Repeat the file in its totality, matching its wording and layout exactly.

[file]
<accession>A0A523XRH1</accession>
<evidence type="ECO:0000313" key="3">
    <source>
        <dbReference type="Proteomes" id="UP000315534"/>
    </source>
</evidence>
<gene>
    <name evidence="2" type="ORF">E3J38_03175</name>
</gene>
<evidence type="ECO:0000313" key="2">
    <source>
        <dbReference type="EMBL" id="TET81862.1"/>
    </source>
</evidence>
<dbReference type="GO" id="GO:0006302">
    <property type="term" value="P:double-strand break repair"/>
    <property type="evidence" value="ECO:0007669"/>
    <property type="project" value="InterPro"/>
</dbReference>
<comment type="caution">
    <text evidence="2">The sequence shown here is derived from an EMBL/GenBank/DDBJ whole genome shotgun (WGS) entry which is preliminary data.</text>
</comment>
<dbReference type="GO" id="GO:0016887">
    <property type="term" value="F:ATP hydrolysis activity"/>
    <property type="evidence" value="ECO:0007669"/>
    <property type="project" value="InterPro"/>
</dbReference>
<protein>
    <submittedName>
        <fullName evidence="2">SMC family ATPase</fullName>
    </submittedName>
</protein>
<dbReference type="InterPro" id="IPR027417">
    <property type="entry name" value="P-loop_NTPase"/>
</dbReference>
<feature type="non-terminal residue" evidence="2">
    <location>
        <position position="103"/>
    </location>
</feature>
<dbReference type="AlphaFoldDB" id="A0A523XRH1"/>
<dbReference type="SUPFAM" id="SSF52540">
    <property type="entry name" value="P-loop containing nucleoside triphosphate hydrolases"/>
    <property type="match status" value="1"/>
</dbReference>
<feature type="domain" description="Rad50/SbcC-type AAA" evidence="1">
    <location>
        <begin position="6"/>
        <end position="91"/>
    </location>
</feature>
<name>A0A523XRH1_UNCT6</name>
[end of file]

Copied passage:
<accession>A0A523XRH1</accession>
<evidence type="ECO:0000313" key="3">
    <source>
        <dbReference type="Proteomes" id="UP000315534"/>
    </source>
</evidence>
<gene>
    <name evidence="2" type="ORF">E3J38_03175</name>
</gene>
<evidence type="ECO:0000313" key="2">
    <source>
        <dbReference type="EMBL" id="TET81862.1"/>
    </source>
</evidence>
<dbReference type="GO" id="GO:0006302">
    <property type="term" value="P:double-strand break repair"/>
    <property type="evidence" value="ECO:0007669"/>
    <property type="project" value="InterPro"/>
</dbReference>
<comment type="caution">
    <text evidence="2">The sequence shown here is derived from an EMBL/GenBank/DDBJ whole genome shotgun (WGS) entry which is preliminary data.</text>
</comment>
<dbReference type="GO" id="GO:0016887">
    <property type="term" value="F:ATP hydrolysis activity"/>
    <property type="evidence" value="ECO:0007669"/>
    <property type="project" value="InterPro"/>
</dbReference>
<protein>
    <submittedName>
        <fullName evidence="2">SMC family ATPase</fullName>
    </submittedName>
</protein>
<dbReference type="InterPro" id="IPR027417">
    <property type="entry name" value="P-loop_NTPase"/>
</dbReference>
<feature type="non-terminal residue" evidence="2">
    <location>
        <position position="103"/>
    </location>
</feature>
<dbReference type="AlphaFoldDB" id="A0A523XRH1"/>
<dbReference type="SUPFAM" id="SSF52540">
    <property type="entry name" value="P-loop containing nucleoside triphosphate hydrolases"/>
    <property type="match status" value="1"/>
</dbReference>
<feature type="domain" description="Rad50/SbcC-type AAA" evidence="1">
    <location>
        <begin position="6"/>
        <end position="91"/>
    </location>
</feature>
<name>A0A523XRH1_UNCT6</name>